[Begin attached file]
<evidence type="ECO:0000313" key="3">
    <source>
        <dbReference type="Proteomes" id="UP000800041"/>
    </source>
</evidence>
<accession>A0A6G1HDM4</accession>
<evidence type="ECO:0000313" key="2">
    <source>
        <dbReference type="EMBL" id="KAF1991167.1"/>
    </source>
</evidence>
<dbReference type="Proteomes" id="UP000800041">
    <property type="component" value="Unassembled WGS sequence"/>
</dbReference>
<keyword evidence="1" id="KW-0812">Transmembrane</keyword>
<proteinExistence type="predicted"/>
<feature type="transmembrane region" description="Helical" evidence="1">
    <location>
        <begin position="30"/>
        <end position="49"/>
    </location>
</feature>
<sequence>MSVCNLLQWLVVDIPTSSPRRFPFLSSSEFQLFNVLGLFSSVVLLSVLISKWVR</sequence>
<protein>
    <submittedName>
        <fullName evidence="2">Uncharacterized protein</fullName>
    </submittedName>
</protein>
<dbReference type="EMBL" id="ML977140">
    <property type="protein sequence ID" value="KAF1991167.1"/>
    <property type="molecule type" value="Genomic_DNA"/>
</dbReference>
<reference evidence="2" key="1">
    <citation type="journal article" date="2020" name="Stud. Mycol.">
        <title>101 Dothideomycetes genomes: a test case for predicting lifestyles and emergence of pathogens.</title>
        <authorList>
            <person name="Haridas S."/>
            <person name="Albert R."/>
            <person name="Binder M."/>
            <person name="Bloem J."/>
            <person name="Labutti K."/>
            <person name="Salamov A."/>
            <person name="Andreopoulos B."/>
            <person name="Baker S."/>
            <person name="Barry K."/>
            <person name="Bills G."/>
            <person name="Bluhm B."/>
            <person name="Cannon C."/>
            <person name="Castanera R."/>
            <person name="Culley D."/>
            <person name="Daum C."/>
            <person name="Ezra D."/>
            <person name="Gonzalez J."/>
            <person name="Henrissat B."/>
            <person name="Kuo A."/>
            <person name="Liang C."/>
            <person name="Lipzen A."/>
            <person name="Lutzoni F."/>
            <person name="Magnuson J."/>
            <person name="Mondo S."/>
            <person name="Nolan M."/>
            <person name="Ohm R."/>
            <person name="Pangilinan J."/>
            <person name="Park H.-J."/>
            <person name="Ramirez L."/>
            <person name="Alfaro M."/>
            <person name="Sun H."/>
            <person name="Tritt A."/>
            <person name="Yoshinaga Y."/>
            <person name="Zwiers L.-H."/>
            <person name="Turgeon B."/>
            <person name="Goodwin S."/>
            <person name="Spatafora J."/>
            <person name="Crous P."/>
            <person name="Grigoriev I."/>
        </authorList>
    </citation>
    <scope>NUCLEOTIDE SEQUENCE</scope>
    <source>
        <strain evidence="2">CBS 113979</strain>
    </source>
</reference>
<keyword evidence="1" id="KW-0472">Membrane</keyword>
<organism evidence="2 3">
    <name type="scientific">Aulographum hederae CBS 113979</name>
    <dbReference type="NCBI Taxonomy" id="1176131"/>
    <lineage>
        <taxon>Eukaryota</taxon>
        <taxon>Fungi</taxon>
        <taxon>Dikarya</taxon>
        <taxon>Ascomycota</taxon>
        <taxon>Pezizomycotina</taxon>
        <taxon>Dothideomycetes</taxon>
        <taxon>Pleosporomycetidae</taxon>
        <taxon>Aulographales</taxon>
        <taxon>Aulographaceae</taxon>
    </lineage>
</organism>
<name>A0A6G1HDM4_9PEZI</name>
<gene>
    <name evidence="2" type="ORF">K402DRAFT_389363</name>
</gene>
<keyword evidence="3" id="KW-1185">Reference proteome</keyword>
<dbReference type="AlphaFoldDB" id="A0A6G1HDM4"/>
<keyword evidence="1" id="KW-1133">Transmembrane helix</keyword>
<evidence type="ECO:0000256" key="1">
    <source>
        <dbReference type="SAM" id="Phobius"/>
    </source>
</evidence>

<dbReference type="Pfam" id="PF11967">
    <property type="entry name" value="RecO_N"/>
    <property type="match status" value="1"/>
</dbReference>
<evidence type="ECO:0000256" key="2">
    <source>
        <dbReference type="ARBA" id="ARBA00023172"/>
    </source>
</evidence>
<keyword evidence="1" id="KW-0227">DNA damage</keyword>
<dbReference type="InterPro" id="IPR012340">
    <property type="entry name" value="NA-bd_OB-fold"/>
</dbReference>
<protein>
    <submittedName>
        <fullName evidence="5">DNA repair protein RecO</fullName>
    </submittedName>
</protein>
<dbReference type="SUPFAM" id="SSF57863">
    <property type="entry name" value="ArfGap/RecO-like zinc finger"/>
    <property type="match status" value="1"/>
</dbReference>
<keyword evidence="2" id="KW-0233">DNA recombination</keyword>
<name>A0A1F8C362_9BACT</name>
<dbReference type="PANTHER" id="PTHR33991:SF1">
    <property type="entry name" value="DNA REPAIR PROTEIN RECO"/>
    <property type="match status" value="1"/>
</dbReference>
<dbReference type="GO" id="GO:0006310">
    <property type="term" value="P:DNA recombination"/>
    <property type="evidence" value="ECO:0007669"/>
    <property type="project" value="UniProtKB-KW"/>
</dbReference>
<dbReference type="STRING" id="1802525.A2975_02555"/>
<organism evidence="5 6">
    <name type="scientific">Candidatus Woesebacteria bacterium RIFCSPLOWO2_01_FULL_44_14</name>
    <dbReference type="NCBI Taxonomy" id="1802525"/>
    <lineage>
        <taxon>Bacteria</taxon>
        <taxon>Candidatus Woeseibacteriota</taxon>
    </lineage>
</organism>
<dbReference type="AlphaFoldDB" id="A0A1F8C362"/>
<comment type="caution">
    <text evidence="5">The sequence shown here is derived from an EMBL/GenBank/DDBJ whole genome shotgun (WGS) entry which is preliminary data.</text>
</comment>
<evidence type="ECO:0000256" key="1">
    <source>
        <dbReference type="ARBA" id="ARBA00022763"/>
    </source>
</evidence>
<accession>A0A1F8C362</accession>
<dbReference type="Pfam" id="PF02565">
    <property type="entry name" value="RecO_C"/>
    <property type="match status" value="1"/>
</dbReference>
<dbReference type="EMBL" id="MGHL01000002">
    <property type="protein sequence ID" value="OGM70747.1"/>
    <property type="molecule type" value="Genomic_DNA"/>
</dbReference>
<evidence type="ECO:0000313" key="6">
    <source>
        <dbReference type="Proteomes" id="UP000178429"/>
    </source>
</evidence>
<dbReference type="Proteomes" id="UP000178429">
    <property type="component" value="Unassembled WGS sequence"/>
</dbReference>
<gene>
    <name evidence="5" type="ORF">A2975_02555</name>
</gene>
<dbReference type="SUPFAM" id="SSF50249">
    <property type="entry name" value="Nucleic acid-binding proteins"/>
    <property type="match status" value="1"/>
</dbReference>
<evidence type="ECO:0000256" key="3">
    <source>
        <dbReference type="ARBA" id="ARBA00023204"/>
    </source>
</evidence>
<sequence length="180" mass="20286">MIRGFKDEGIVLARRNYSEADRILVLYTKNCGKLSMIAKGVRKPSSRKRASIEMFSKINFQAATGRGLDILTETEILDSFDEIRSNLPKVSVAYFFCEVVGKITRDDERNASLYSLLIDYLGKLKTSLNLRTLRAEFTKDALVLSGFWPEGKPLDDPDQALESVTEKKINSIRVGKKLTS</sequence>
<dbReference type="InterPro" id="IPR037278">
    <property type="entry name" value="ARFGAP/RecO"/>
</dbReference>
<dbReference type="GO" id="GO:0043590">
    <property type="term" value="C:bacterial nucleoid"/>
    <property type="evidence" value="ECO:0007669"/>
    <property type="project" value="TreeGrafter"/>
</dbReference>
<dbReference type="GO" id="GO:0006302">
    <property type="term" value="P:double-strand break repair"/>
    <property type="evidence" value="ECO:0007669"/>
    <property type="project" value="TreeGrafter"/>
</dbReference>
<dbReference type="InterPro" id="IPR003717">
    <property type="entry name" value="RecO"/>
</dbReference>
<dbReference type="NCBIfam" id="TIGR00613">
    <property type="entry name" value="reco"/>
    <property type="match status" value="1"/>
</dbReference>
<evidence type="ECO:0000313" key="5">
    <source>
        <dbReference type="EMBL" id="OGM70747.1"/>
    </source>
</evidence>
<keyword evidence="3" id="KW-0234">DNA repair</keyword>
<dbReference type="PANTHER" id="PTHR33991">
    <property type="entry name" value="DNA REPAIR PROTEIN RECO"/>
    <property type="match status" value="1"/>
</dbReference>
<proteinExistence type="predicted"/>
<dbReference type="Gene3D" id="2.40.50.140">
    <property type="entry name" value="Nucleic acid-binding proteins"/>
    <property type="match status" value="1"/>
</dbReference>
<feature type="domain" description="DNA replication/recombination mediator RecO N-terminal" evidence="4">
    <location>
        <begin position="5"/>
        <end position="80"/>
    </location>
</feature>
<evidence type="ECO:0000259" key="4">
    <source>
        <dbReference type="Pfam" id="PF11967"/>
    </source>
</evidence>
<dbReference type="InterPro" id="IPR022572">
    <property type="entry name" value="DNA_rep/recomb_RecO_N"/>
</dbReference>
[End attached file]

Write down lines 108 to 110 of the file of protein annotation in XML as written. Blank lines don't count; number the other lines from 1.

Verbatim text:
        <dbReference type="SAM" id="Phobius"/>
    </source>
</evidence>